Abhishek Jha
Dec 16, 2021

Opinion: Organised retail landscape in Covid-19 induced renaissance

The article identifies key trends of the new normal, its impact on retailers, and the actions needed for extracting maximum business advantage

Photo by Linus Mimietz on Unsplash
Photo by Linus Mimietz on Unsplash
The Covid-19 pandemic was sudden and unprecedented forcing businesses into a prolonged period of uncertainty overnight. The impact was all pervasive with a varying degree of severity across sectors. Undeniably, the impact on brick-and-mortar retail was especially more profound as its raison d'etre – physical interface – was taken away. And most players struggled through 2020 to navigate through the extraordinary circumstances that emerged consequent to the pandemic. 
This disruption swiftly altered the retail landscape, giving some companies a massive performance jolt, making them reassess their strategies and devastated many others. Retailers realised that they had to act quickly and with resilience in these tough times. The challenges were more difficult than they had ever faced, ensuring survival and at the same time, assessing and grabbing opportunities for growth coming out of the downturn.
Cautious reopening 
Cut to now, the recent reopening of establishments is a welcome sign of things returning to normal. But does this ‘normal’ mean a return to the conditions that prevailed in pre Covid-19 era? Only time will tell – but the early signs indicate that the new normal would essentially be different. 
A recent Ipsos study in the US, where Covid-19 was as severe as in India found that the customers expect the pandemic conditions to last way into the future with a sense of nervousness gripping them in leaving their homes for going to public places. The study also found that close to two-thirds of customers feared getting sick on visiting brick-and-mortar retail. History tells us that it takes years and years to overcome such anxieties. Thus, a return to 'old normal' seems a pipe dream.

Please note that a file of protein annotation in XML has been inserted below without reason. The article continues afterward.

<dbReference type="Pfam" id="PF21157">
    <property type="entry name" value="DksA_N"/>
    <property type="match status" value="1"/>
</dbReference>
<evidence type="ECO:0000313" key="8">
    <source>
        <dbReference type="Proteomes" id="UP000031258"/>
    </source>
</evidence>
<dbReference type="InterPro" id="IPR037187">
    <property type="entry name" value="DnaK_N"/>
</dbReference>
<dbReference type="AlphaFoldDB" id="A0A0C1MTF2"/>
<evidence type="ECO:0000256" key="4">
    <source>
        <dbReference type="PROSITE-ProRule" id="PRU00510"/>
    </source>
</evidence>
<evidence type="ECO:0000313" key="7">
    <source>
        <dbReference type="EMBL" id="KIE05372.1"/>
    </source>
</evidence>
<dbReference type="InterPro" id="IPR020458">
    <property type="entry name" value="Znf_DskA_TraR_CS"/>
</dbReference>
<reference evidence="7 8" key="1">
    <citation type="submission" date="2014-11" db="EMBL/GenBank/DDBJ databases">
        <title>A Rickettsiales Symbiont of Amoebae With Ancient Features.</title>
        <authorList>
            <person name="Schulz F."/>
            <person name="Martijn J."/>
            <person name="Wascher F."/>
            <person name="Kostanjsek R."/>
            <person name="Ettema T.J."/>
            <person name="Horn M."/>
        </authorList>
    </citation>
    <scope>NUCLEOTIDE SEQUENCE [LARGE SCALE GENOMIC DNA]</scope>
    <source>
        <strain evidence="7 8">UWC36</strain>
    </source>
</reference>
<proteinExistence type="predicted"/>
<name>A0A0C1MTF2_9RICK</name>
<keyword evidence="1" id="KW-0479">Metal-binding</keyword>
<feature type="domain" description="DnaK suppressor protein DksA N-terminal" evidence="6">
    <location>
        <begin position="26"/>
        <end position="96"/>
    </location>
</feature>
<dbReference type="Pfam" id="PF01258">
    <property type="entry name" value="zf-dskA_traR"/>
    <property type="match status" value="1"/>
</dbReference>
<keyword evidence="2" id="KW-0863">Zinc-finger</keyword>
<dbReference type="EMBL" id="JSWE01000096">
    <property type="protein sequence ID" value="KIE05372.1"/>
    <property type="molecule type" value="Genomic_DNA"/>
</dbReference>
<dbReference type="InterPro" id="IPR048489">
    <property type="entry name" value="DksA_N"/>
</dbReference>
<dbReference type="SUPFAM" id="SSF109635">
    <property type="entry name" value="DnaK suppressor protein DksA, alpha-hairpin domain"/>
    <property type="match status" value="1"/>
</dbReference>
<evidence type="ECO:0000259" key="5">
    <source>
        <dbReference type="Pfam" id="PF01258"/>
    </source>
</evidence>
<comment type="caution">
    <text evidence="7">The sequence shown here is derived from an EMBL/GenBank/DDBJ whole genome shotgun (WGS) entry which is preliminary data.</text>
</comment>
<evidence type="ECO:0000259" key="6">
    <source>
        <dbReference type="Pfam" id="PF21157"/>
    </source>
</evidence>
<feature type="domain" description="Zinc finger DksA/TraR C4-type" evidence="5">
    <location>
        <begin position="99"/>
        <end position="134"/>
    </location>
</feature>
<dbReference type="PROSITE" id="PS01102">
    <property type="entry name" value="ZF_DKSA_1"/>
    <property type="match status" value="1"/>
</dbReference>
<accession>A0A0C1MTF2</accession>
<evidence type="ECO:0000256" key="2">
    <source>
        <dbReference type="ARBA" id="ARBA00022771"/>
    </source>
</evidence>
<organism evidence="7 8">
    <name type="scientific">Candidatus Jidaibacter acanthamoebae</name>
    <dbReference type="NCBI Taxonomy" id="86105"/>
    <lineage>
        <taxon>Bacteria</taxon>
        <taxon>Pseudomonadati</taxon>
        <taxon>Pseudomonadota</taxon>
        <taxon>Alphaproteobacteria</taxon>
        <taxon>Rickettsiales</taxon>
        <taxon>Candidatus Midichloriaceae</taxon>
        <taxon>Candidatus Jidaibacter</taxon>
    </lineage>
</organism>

Understanding and accepting the new normal is the first step for retailers to model strategies to exist and thrive in this environment.
The article identifies key trends of the new normal and its impact on retailers, and the actions needed for extracting maximum business advantage.
Demonstrating safety commitment – going beyond hygiene
The pandemic has shattered traditions. Safety protocols are replacing customer service as the formula for customer experience. An Ipsos study found that in the post Covid-19 era, customers assign four times more importance to health and safety protocols than customer service. While customers continue to shop at essentials retailers, consumers had low trust on most retailers with respect to safety protocols; they felt they were exerting more effort than companies to keep themselves safe.
Customers explicitly expressed that they would stop shopping at retailers that don’t take health and safety measures seriously. At the same time, they were willing to pay a premium to retailers who got this aspect right.
Given customers’ reluctance to enter stores, the priority for them today is to get in and out of a store as quickly and safely as possible, purchasing as much as possible — if they choose to go in at all. 
Thus, there exists high potential incentive for retailers who demonstrate safety protocols – as more products can be sold and at a premium price. 
To get this right, it is important for retailers to know what safety protocols to focus on. Availability of hand sanitizer at entrance/ restrooms; social distance markers outside stores and at the billing counter; and employees wearing masks and gloves, are basic hygiene requirements. Adherence to these might not give the retailers additional leverage in customers’ minds but missing out on these may lead to them being seen as negligent on safety protocols. 
At the same time there are some clear differentiators which make the customer perceive the retailer as caring for customer safety. Employees have an important part to play in this regard. There is a strong relationship between customer trust and employees appearing to take health & safety seriously. 
  • The Ipsos study found that employees visibly sanitising shopping carts/ exterior entrance/ checkout had a high impact on customer trust. 
  • Retailer providing safety equipment to employees also enhanced customer trust. 
  • Company branding on the safety equipment demonstrates the same to the customer.